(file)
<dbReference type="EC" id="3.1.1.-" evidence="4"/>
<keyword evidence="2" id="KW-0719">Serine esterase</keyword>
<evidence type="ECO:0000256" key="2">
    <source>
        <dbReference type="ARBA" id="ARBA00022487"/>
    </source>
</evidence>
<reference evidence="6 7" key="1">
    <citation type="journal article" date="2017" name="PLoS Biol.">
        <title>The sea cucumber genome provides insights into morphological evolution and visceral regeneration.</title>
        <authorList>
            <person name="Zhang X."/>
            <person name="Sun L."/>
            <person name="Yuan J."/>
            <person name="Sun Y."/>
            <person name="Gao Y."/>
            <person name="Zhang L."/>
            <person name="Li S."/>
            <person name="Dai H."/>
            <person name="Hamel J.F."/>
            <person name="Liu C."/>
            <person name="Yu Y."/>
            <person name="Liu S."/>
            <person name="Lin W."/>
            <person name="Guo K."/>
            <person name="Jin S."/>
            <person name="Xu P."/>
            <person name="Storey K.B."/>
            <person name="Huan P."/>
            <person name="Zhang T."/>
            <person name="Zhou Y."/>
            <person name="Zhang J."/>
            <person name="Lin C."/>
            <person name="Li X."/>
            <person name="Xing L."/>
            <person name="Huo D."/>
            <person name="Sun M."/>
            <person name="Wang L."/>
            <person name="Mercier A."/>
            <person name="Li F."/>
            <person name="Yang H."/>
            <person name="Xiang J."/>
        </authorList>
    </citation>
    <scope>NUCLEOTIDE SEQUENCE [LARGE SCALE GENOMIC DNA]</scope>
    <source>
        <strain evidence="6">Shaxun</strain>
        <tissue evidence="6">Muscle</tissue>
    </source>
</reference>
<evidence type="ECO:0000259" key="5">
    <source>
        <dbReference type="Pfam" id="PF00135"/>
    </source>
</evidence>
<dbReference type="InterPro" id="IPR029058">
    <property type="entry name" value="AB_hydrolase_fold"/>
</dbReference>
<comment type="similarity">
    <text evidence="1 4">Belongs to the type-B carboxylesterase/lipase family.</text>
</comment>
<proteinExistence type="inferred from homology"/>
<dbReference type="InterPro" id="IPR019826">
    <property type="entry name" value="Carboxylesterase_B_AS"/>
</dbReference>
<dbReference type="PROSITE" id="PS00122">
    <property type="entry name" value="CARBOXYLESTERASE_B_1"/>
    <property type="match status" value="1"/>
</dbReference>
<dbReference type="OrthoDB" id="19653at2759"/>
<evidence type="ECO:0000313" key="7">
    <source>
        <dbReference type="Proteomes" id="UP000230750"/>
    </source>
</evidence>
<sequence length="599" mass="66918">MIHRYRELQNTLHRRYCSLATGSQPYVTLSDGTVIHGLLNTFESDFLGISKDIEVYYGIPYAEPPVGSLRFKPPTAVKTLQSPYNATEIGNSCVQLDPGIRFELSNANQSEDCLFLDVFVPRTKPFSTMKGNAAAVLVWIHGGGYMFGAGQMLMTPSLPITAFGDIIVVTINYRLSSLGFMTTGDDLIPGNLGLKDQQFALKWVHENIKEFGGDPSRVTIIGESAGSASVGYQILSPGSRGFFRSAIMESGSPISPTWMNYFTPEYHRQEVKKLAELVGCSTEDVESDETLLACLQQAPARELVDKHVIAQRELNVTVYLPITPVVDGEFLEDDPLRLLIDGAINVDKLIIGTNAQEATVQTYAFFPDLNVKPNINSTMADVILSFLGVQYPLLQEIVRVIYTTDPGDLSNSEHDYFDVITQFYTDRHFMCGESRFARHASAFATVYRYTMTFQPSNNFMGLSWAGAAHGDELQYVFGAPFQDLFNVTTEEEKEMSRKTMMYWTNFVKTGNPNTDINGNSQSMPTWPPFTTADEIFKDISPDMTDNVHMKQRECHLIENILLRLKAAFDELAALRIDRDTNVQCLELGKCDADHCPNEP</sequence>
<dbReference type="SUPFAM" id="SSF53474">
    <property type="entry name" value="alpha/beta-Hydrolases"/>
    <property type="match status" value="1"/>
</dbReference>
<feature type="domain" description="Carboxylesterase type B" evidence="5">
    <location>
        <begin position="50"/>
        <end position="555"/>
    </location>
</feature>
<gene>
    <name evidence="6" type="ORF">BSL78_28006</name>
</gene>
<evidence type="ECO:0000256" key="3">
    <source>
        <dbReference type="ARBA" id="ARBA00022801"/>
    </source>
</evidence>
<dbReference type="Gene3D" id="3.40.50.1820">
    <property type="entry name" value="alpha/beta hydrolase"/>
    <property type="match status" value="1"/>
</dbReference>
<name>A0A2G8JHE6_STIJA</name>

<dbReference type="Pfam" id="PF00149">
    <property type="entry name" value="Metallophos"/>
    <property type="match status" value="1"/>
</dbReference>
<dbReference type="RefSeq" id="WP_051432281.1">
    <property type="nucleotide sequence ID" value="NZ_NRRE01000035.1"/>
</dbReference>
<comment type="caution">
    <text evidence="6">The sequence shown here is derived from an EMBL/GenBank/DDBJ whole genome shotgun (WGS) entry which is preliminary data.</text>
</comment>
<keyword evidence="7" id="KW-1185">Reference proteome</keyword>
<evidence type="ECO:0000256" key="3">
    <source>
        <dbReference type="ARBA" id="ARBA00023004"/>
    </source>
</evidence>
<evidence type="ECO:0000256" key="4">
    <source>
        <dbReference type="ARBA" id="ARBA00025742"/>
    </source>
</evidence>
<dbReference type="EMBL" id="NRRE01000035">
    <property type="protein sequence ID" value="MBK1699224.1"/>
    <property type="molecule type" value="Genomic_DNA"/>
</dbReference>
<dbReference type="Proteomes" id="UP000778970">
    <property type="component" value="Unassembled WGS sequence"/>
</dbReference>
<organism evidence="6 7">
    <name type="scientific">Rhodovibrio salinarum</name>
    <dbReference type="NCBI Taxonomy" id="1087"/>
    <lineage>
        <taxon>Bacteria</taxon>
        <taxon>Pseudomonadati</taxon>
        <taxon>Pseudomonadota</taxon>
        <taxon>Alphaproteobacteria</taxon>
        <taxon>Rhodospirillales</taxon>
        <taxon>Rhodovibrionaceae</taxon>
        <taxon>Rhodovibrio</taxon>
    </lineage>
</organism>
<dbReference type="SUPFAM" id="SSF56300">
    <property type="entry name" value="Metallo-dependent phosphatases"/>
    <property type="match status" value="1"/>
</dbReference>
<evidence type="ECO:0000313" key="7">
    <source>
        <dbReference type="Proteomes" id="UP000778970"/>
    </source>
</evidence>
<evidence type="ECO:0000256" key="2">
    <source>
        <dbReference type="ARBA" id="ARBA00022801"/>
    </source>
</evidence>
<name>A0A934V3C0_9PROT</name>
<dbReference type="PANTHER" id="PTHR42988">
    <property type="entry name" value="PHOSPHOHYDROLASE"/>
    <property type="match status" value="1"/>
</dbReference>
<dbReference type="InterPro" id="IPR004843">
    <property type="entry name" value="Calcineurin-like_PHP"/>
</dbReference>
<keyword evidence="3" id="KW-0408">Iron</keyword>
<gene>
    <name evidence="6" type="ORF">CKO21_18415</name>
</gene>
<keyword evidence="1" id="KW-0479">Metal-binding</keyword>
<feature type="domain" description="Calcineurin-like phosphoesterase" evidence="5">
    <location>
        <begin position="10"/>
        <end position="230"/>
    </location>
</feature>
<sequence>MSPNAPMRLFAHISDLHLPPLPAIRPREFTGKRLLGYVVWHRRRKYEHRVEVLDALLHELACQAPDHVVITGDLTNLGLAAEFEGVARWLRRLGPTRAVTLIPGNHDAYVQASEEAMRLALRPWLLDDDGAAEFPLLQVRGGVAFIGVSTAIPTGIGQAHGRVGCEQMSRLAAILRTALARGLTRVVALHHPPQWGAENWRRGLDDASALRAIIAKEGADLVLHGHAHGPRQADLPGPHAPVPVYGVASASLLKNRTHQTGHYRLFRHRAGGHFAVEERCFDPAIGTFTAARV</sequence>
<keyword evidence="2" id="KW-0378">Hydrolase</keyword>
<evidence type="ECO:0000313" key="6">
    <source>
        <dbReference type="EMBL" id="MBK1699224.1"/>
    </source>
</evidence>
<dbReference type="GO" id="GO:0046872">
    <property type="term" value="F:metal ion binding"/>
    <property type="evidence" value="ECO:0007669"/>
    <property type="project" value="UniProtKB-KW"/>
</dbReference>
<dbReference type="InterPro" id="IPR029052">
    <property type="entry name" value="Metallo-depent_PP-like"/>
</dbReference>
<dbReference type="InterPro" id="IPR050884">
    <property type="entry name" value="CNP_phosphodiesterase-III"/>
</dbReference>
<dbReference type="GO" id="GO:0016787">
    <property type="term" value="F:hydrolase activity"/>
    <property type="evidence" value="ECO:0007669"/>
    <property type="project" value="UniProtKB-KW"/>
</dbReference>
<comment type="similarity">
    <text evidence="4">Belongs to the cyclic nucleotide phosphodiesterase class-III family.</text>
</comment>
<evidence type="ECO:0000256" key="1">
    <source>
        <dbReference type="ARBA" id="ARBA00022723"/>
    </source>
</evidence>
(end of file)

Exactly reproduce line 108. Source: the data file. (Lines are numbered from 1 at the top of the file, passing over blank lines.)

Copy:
    <text evidence="6">The sequence shown here is derived from an EMBL/GenBank/DDBJ whole genome shotgun (WGS) entry which is preliminary data.</text>